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God's Companions: Reimagining Christian Ethics

ISBN: 978-1-4051-2013-5
244 pages
June 2006, Wiley-Blackwell


We are pleased to annouce that God’s Companions by Samuel Wells has been shortlisted for the 2007 Michael Ramsey Prize for theological writing.

Grounded in Samuel Wells’ experience of ordinary lives in poorer neighborhoods, this book presents a striking and imaginative approach to Christian ethics. It argues that Christian ethics is founded on God, on the practices of human community, and on worship, and that ethics is fundamentally a reflection of God's abundance.

Wells synthesizes dogmatic, liturgical, ethical, scriptural, and pastoral approaches to theology in order to make a bold claim for the centrality of the local church in theological reflection. He considers the abundance of gifts God gives through the practices of the Church, particularly the Eucharist. His central thesis, which governs his argument throughout, is that God gives his people everything they need to worship him, be his friends, and eat with him. Wells engages with serious scholarly material, yet sets out the issues lucidly for a student audience.

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Table of Contents



Part I: The Body of Christ as Jesus.

1. Yesterday.

2. Forever.

3. Today.

Part II: The Body of Christ as the Church.

4. Forming.

5. Incorporating.

6. Performing.

7. Restoring.

Part III: The Body of Christ as the Eucharist.

8. Meeting.

9. Hearing.

10. Responding.

11. Sharing.

12. Going.

Works Cited.


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Author Information

Samuel Wells was born in Canada, studied in Oxford, Edinburgh, and Durham, UK and spent fourteen years in parish ministry in the Church of England, mostly in socially deprived areas, before moving to North Carolina to be Dean of the Chapel at Duke University and Research Professor of Christian Ethics at Duke Divinity School. He has written several books in the field of theological ethics, including Transforming Fate into Destiny: The Theological Ethics of Stanley Hauerwas (2004), Improvisation and the Drama of Christian Ethics (2004) and Community-Led Estate Regeneration and the Local Church (2003). He co-edited with Stanley Hauerwas The Blackwell Companion to Christian Ethics (Blackwell, 2004).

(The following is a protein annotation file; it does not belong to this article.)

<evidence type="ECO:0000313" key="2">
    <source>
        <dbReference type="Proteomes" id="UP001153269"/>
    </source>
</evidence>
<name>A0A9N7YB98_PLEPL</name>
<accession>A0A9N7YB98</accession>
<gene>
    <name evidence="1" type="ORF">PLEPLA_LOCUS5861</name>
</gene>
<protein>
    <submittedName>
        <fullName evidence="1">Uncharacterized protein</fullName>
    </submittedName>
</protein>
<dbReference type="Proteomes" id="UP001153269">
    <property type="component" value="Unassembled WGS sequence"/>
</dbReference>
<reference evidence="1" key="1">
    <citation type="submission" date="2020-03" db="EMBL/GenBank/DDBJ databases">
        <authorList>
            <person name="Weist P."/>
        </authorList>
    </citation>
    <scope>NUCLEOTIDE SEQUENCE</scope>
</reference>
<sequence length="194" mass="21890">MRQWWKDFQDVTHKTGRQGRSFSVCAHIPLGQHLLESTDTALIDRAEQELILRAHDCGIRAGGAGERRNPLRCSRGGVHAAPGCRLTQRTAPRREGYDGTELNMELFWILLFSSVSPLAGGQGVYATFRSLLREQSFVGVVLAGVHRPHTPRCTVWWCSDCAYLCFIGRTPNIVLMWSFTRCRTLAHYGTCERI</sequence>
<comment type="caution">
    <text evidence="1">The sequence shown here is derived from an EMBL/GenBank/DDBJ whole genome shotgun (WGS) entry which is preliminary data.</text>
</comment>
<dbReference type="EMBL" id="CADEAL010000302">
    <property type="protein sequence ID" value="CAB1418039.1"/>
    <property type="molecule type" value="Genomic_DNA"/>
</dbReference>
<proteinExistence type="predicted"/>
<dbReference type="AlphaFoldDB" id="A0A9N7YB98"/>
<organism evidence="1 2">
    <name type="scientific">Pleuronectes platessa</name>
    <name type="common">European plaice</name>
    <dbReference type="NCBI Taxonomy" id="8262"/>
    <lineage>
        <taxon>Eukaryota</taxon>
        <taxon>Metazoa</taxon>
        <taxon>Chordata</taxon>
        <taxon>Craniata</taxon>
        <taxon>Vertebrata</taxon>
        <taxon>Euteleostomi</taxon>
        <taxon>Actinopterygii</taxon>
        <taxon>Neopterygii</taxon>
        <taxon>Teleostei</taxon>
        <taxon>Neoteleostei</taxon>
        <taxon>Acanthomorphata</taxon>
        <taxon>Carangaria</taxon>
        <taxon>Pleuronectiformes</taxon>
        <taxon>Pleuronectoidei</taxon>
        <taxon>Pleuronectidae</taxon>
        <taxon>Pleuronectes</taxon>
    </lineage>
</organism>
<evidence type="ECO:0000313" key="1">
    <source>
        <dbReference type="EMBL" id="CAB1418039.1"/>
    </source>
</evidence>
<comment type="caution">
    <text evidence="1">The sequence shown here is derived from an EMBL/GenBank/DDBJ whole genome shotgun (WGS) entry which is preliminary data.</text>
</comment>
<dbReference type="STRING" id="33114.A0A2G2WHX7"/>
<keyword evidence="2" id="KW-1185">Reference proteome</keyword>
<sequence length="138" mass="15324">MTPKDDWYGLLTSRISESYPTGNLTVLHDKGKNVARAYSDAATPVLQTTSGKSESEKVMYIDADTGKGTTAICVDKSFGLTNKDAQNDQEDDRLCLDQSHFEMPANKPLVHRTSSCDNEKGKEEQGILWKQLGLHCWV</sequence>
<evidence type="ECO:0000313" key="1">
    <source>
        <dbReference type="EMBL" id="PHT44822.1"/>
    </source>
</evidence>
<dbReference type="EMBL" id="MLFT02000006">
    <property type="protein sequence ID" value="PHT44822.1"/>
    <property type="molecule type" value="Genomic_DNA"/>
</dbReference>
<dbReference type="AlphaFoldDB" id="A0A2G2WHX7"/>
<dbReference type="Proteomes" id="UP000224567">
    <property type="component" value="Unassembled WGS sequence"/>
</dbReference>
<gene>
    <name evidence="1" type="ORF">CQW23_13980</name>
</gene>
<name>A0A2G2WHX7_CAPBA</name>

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The Wiley Advantage

  • This revolutionary book presents a new approach to Christian ethics.
  • Grounded in the author’s extensive experience of parish ministry in poorer neighbourhoods.
  • Makes a bold claim for the centrality of the local church in theological reflection.
  • Synthesises dogmatic, liturgical, ethical, practical, scriptural, and pastoral approaches to theology.
  • Engages with serious scholarly material but also lays out the issues clearly for a student audience.
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"This is a truly outstanding work on ethics … A treasure trove of insights and wisdom." (Pacific Journal of Baptist Research, 2007)

“Wells moves seamlessly from exposition of scripture to stories of ordinary lives”
(Christian Century)

"I found the book to be a rich feast of sharp insights, pastoral wisdom and refreshing exposition. I am glad to find that one of Gods companions and hence ours is Sam Wells." (Crucible)

"Wells himself presents a compelling account of how Christian ethics is shapes by the practises of the church."
(Theological Book Review)

“Sam Wells has written a stunningly good book. He is a great storyteller and his stories reveal how the abundance of God is found in the life of the local church. God's companions turn out to be all around us. Anyone who imagines ethics is a dry subject should drink deep from Wells at his most refreshing.”
–Graham James, Bishop of Norwich

"God’s Companions is an excellent exemplification of seeing the liturgy as the primary source of Christian action in the world. With the help of some wonderfully insightful Scriptural exegesis, Wells shows how God in liturgical action gives us an abundance of everything we need. More than a commentary on liturgy and ethics in general, Wells' book is, from start to finish, based in descriptions of the everyday practices of ordinary congregations. Wells bridges the academic/pastoral divide with grace."
–William T. Cavanaugh, University of St. Thomas

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